©2017 Hiromu Arakawa/SQUARE ENIX ©2017 “FULLMETAL ALCHEMIST” Film Partners

Today as part of the Tokyo International Film Festival, members of the press got to see an early screening of the upcoming Fullmetal Alchemist live-action movie. And as far as live-action adaptations of anime go, it is certainly on the better end of the spectrum.

Set in a world much like our own in the early twentieth century, the biggest difference comes from the existence of alchemy. By drawing an alchemic circle, it is possible to transmute materials from one shape into another—e.g., turning a group of paving stones into a statue of the same mass and same basic mineral composition. However, when an alchemist attempts to transmute something without the necessary components, things go wildly out of control as the equation tries to balance itself—taking anything it can in the attempt.

Fullmetal Alchemist follows two boys who attempted the ultimate taboo after the death of their mother: to create a human using alchemy (their mother). And while the two were able to gather the basic components of a human body, they neglected to realize the value of the human soul. The resulting accident left one brother, Ed, missing an arm and a leg. The other, Al, was left bodiless—his soul attached to a suit of armor. Now, years later, the two seek the mythical Philosopher’s Stone—the one object that will allow them to bypass the law of equivalent trade and get back what they lost.

©2017 Hiromu Arakawa/SQUARE ENIX ©2017 “FULLMETAL ALCHEMIST” Film Partners

In its two-hour runtime, the film covers roughly the first 10 episodes of Fullmetal Alchemist: Brotherhood—or the first 26 episodes of the original Fullmetal Alchemist anime, if you prefer. Thus, in addition to Ed and Al, there are plenty in the way of recognizable faces—from Roy Mustang, Riza Hawkeye, and Maes Hughes to Lust, Father Cornello, and Shou Tucker. However, certain others, like the enigmatic Scar or the always muscular Alex Louis Armstrong are conspicuously absent.

It’s here that we hit the first major potential roadblock any film adapted from another source. If you try to change nothing and hit every single possible plot point, you come off with a rushed, exposition-filled mess like the live-action The Last Airbender movie. On the other hand, change too much and you get something nearly unrecognizable like Dragonball Evolution.

©2017 Hiromu Arakawa/SQUARE ENIX ©2017 “FULLMETAL ALCHEMIST” Film Partners

But every so often, a film gets it right in the strike zone—and for the most part, Fullmetal Alchemist is one of these. There are lots of little changes and abridgements—like the removal of the aforementioned Scar—that simplify the plot so that a story several hours long fits in a nice, little, hundred-and-twenty minute package. Moreover, these changes often open up the story to new possibilities that give the film it’s own unique surprises.

Likewise, a lot of the plot points that set up future developments are ignored in this film in order to make the movie feel completely stand alone. Sure, there could be more movies in the future (and they would connect just fine), but if there never are, this film won’t be the worse for it.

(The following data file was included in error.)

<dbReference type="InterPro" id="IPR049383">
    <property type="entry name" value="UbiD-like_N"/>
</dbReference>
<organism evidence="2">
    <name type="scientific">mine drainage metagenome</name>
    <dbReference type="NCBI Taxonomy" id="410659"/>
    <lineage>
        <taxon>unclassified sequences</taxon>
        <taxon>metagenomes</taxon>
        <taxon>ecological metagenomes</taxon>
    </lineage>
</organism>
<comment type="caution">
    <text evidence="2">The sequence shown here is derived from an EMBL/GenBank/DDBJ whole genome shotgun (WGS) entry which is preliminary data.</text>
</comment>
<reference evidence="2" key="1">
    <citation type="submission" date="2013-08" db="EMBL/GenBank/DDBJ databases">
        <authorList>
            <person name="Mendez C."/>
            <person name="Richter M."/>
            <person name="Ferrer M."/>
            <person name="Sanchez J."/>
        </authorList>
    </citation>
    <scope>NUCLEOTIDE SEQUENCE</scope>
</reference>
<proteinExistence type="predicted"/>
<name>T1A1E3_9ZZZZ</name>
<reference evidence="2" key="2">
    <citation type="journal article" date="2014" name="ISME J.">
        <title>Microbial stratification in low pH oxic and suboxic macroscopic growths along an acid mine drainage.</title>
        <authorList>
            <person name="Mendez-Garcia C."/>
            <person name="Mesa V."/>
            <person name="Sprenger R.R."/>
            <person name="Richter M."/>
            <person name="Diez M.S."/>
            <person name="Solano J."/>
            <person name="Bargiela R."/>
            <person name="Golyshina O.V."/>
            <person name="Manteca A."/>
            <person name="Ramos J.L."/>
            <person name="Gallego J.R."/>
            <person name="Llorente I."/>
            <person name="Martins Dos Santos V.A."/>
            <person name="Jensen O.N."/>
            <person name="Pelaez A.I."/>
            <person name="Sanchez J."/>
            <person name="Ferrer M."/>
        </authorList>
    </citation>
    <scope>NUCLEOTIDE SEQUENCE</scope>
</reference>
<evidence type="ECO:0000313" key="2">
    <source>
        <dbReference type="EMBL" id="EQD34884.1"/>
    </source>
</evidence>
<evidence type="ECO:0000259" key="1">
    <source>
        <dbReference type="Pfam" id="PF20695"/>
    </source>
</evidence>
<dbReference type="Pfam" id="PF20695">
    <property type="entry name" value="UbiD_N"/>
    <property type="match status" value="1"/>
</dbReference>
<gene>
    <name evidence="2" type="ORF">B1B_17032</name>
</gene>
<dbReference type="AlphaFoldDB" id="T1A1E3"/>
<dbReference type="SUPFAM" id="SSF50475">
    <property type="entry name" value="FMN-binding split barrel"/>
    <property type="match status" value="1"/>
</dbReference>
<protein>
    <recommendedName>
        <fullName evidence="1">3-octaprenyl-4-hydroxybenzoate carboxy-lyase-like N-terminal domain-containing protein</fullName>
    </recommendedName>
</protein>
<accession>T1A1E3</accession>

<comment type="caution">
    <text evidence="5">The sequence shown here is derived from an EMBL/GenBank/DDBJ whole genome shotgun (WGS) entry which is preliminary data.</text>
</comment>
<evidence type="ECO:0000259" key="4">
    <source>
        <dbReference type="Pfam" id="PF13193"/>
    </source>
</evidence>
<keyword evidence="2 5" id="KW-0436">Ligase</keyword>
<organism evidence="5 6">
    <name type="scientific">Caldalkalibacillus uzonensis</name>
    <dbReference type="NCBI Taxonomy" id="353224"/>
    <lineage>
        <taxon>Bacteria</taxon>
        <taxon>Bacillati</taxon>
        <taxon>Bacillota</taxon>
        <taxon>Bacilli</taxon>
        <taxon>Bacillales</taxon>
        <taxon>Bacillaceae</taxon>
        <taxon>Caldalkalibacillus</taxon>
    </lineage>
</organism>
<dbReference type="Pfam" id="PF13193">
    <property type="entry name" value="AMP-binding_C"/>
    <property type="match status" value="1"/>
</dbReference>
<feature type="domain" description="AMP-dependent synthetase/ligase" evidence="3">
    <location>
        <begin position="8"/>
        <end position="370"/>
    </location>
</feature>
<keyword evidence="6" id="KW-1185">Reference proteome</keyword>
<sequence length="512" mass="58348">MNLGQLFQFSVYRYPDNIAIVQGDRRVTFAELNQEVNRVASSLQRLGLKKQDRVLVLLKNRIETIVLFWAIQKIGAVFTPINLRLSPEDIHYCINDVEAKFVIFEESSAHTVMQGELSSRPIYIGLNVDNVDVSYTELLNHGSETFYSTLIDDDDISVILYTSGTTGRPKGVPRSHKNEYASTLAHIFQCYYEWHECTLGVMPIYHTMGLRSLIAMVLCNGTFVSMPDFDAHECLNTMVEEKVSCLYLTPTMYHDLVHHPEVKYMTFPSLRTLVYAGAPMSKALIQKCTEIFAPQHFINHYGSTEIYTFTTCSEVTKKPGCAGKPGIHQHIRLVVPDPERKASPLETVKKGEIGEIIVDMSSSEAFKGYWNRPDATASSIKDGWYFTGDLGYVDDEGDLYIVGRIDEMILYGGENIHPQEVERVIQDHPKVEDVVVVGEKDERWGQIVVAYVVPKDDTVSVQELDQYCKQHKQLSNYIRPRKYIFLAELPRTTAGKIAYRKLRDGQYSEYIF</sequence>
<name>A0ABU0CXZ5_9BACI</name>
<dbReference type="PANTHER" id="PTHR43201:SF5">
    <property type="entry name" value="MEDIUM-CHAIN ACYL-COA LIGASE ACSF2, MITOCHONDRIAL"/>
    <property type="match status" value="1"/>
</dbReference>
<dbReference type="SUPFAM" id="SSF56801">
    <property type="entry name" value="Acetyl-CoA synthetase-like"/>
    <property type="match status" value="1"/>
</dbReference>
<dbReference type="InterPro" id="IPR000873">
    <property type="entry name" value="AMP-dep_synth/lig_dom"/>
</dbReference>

Fullmetal Alchemist feels like a complete adventure in its own right—and that’s not just because of the story beats adapted from the anime and manga. It looks like you’d expect Fullmetal Alchemist to look. Shot largely in Italy, the architecture is a perfect fit for the world we see in the anime. But where it really shines visually is in the costumes.

Costumes seen in anime and manga often look a bit silly when put in a live-action film—they look more like cosplay than clothes a normal person would wear in the living, breathing world we see on the screen. Fullmetal Alchemist doesn’t fall into this trap. The military uniforms are detailed to the point that they look like something you can imagine a real soldier wearing. Matching this, Ed’s clothes under his jacket also appear to be a uniform of similar design—though unbuttoned and in black. The villains likewise look great with extra details added to their costumes to make them look more real as well.  

Most surprising is how good Al—basically a giant suit of CG animated armor—looks. On one hand, it looks nearly identical to what we see in the anime. On the other, the armor has dents and reflections that leave it looking like something well used. People interact with it so naturally, it’s hard to tell whether it’s CG or a prop much of the time.

©2017 Hiromu Arakawa/SQUARE ENIX ©2017 “FULLMETAL ALCHEMIST” Film Partners

Unfortunately, the rest of the CG effects leave much to be desired. While looking on par with most modern Japanese films, it’s apparent at a single glance that these aren’t ILM level effects like you’d see in a Hollywood blockbuster. Outside of Al’s armor, it’s always strikingly obvious what is CG and what is not. This, along with the (not surprisingly) subpar performances of the child actors in the film are the only real blemishes on an otherwise solid adaptation.

And make no mistake, that’s what this film is: a solid adaptation of one of the most popular anime of the past two decades. It brings the characters into the real world in both personality and looks while at the same time changing the story up just enough to let it thrive in this new medium. Add to this a few plot twists and turns you might not expect and you have a film that’s worth a watch for any fan of the anime or manga.

A Look inside Japan’s New Fullmetal Alchemist Exhibit

The live-action Fullmetal Alchemist film will be released in Japanese theaters on December 1, 2017. The film will premiere in the US at Anime NYC on November 19, 2017.

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